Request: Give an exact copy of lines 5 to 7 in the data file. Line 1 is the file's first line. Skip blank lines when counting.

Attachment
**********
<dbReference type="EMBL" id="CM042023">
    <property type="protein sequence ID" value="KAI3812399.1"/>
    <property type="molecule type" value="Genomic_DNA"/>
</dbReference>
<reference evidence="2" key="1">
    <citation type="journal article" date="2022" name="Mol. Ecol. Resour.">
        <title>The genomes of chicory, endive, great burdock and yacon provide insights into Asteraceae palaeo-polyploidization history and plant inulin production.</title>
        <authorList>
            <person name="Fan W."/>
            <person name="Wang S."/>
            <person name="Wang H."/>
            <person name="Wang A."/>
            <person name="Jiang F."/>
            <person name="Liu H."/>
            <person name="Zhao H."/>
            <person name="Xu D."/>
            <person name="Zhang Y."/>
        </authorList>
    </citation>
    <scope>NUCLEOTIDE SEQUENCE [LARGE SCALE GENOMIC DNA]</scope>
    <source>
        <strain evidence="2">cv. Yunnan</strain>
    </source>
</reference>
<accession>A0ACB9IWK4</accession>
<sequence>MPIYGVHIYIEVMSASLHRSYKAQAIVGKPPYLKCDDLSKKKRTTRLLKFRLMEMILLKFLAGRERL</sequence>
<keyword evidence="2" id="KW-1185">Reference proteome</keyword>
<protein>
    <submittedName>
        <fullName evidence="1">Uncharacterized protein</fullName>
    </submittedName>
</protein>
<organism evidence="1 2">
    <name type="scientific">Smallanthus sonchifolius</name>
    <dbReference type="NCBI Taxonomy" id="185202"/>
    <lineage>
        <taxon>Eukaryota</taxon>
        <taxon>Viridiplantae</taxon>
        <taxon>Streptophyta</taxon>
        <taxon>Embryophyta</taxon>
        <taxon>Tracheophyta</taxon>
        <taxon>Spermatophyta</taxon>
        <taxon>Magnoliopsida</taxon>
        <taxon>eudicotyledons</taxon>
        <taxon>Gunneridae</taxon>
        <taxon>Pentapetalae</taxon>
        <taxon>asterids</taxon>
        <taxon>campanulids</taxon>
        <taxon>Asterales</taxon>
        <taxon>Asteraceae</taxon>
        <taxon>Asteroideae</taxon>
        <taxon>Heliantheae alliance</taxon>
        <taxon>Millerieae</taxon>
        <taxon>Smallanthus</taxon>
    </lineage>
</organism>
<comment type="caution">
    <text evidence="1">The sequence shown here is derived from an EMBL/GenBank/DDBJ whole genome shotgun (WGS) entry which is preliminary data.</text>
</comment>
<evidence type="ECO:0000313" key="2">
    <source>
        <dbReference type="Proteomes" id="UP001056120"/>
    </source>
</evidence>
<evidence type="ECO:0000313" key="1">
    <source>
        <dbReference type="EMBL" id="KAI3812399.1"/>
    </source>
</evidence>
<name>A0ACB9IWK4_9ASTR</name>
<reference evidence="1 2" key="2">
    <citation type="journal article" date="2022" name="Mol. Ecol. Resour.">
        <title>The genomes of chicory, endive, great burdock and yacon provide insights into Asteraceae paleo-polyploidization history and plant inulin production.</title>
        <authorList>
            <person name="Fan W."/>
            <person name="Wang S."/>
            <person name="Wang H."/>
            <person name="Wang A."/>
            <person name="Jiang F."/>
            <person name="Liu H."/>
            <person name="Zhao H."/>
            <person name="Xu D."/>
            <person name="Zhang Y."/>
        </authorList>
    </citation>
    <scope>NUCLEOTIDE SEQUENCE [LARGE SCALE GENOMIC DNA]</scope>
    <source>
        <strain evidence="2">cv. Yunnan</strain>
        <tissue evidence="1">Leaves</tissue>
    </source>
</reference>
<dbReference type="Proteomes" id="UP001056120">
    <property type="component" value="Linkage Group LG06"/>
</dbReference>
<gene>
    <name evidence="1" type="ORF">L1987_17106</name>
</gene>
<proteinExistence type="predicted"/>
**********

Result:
<reference evidence="2" key="1">
    <citation type="journal article" date="2022" name="Mol. Ecol. Resour.">
        <title>The genomes of chicory, endive, great burdock and yacon provide insights into Asteraceae palaeo-polyploidization history and plant inulin production.</title>